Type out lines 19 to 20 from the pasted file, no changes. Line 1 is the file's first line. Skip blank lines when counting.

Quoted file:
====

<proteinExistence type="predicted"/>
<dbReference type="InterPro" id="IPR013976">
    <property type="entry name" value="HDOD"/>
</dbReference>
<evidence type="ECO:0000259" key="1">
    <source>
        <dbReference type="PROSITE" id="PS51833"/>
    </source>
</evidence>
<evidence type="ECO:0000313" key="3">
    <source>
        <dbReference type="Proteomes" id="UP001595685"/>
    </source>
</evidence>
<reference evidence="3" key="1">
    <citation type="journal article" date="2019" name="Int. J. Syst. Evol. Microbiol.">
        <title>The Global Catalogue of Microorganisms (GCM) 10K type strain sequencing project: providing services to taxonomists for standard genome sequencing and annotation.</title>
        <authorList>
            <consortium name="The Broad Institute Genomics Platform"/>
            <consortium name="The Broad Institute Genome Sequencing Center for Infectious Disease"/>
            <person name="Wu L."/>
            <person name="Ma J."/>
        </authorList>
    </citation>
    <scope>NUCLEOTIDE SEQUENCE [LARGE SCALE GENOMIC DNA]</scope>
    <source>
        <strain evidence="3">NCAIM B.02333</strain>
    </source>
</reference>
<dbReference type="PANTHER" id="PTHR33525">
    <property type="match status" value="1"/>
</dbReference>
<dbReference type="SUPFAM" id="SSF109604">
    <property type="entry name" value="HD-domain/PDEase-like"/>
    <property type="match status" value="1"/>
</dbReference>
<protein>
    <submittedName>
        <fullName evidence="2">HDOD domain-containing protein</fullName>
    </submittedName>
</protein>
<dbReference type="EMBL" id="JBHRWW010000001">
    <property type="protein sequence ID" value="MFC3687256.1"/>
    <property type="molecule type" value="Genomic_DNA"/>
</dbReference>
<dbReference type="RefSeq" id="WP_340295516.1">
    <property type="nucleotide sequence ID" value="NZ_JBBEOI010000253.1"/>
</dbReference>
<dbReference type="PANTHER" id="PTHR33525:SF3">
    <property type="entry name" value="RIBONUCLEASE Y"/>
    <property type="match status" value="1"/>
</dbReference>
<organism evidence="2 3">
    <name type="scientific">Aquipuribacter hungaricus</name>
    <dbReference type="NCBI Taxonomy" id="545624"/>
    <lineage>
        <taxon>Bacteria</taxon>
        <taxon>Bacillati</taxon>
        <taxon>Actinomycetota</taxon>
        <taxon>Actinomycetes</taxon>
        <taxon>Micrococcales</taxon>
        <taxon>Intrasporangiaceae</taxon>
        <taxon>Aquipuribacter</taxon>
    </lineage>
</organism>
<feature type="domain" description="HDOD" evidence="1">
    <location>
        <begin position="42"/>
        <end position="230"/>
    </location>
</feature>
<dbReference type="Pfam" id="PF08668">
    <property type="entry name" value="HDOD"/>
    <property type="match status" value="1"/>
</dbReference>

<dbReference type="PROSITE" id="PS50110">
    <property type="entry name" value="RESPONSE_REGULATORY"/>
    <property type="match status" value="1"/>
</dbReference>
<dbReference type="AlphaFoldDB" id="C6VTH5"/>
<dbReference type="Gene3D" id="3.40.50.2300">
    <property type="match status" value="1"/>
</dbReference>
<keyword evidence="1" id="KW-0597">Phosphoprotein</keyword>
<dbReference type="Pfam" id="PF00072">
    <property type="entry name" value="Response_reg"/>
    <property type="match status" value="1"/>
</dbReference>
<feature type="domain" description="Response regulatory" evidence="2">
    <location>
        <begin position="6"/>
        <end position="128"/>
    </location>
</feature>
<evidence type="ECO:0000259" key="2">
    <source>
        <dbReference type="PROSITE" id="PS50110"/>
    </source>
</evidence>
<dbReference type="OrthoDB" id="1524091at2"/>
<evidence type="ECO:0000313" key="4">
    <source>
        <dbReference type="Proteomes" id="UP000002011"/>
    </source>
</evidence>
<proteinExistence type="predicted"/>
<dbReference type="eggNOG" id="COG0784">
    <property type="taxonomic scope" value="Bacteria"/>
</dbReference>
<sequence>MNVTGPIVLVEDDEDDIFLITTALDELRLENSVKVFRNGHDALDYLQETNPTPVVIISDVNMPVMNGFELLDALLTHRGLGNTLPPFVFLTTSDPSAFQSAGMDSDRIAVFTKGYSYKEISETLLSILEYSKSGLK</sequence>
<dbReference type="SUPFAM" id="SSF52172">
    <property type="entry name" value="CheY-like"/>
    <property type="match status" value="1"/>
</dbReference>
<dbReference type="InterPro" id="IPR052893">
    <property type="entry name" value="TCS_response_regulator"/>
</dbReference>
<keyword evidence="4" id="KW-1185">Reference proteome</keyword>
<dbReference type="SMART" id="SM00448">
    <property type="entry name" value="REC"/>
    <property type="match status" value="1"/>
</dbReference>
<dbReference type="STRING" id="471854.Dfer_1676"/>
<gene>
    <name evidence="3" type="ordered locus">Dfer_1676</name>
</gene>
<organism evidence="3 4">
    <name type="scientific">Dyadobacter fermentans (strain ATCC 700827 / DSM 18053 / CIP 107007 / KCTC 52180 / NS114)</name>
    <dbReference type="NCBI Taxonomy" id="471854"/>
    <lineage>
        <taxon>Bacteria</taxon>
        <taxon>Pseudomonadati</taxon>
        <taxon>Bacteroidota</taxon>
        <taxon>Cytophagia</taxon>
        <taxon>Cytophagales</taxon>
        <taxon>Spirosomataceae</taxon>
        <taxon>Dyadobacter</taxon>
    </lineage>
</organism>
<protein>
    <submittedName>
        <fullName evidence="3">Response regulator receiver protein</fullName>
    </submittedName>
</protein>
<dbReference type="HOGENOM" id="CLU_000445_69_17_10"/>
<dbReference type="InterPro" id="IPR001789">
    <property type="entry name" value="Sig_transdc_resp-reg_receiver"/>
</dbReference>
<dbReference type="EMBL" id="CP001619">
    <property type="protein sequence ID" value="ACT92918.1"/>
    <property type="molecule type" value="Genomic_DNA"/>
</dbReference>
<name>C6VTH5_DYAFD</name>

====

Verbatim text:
            <consortium name="The Broad Institute Genomics Platform"/>
            <consortium name="The Broad Institute Genome Sequencing Center for Infectious Disease"/>